Lonicera japonica (weed)
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Lonicera japonica (weed) Thunb. - (Japanese honeysuckle)
This species is a semi-woody climbing vine, native to Asia, with white or light yellow fragrant flowers which has been introduced into many regions as an ornamental. For example, it is often used as a fence cover. It has become a serious and aggressive weed in several tropical and temperate countries where it threatens natural ecosystems. The vine grows and climbs into small trees and shrubs forming dense mats and thickets and overwhelms the native vegetation.
In tropical regions it is evergreen, but leaves drop off during the winter in temperate regions. L. japonica disperses by seeds, underground rhizomes and aboveground runners. The fruits are eaten by birds which spread the seeds from gardens into natural habitats. The stems of the plant are typically 2-3 m long but can grow to a length of more than 10 m. The leaves are ovate and the plant produces black berries, each containing 2-3 small dark seeds, about 2-3 mm long.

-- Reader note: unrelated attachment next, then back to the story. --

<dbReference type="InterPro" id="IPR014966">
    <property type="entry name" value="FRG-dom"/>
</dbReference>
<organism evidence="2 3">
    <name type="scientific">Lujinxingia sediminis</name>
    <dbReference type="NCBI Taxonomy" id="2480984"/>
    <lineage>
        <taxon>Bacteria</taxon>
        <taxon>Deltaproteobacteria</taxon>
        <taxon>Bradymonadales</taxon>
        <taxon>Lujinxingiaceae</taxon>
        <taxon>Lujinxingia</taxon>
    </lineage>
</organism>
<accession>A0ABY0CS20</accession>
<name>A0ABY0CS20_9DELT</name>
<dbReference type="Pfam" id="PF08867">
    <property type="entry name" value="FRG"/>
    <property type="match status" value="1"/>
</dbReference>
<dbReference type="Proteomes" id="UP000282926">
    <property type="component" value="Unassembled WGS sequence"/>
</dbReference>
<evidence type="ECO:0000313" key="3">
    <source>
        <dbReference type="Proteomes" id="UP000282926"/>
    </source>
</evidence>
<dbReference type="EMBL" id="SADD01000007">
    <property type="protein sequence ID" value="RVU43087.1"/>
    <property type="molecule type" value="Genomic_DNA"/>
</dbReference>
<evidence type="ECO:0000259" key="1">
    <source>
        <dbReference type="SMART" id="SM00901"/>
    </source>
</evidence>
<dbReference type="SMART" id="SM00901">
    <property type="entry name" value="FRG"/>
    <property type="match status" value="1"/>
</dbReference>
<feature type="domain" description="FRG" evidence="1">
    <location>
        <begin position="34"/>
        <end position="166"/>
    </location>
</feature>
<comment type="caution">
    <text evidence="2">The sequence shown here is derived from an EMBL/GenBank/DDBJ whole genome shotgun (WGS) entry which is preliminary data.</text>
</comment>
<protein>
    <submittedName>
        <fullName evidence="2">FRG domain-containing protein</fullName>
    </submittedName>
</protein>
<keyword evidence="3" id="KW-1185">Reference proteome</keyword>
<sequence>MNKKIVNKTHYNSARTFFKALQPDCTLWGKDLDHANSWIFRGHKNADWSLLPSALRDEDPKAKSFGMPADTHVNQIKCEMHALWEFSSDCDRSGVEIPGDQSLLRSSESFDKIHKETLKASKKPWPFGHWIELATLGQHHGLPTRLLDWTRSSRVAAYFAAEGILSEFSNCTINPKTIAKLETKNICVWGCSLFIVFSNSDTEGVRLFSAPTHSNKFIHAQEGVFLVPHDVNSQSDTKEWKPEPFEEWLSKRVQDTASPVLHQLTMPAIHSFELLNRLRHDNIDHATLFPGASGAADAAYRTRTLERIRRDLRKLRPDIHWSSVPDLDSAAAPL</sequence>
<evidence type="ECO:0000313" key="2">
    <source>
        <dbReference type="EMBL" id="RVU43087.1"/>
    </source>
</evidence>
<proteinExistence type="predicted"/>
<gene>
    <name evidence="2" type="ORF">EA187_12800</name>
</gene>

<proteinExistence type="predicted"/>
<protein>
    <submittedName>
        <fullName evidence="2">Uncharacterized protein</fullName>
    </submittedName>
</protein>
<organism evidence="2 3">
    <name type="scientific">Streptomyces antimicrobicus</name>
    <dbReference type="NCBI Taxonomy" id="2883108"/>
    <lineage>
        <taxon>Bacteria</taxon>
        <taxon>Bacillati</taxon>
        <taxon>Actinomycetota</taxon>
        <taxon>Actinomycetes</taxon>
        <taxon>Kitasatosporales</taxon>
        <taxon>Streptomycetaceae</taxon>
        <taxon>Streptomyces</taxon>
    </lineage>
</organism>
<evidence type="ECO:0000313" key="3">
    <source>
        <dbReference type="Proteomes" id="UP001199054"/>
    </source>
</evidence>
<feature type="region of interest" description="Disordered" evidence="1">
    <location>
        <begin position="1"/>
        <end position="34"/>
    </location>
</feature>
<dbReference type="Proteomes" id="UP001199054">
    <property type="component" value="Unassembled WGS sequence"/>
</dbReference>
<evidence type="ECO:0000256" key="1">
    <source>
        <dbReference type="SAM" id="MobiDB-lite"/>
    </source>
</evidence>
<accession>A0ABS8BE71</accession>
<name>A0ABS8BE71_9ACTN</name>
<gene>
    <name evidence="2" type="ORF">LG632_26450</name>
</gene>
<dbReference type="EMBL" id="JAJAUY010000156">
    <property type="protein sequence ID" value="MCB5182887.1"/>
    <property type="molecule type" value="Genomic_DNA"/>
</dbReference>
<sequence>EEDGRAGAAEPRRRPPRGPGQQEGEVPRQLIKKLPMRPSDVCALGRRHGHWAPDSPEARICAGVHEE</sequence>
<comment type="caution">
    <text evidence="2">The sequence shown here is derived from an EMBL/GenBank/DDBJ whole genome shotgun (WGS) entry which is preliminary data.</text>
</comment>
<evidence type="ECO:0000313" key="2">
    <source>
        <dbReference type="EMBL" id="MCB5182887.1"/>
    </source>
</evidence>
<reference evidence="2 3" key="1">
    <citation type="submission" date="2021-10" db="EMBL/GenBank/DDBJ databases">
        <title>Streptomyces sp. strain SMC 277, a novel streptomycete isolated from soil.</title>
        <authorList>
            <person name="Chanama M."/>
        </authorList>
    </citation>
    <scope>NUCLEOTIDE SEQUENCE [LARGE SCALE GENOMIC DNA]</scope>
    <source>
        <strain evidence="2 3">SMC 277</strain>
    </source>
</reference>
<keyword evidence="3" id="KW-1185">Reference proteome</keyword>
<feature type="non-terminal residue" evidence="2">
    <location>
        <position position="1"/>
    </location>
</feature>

|• Deutsch:||japanische Heckenkirsche|
|• English:||Japanese honeysuckle|
|• Français:||chèvrefeuille du Japon|
In some areas, the sale and distribution of L. japonica is prohibited. Once established, it is difficult to control. Careful monitoring and early eradication of new infestations is the recommended approach.
Cutting and burning will only control the weed temporarily because it will resprout from its rhizomes and from cut branches. Therefore these methods need to be repeated and combined with the application of herbicides, preferably during cold periods.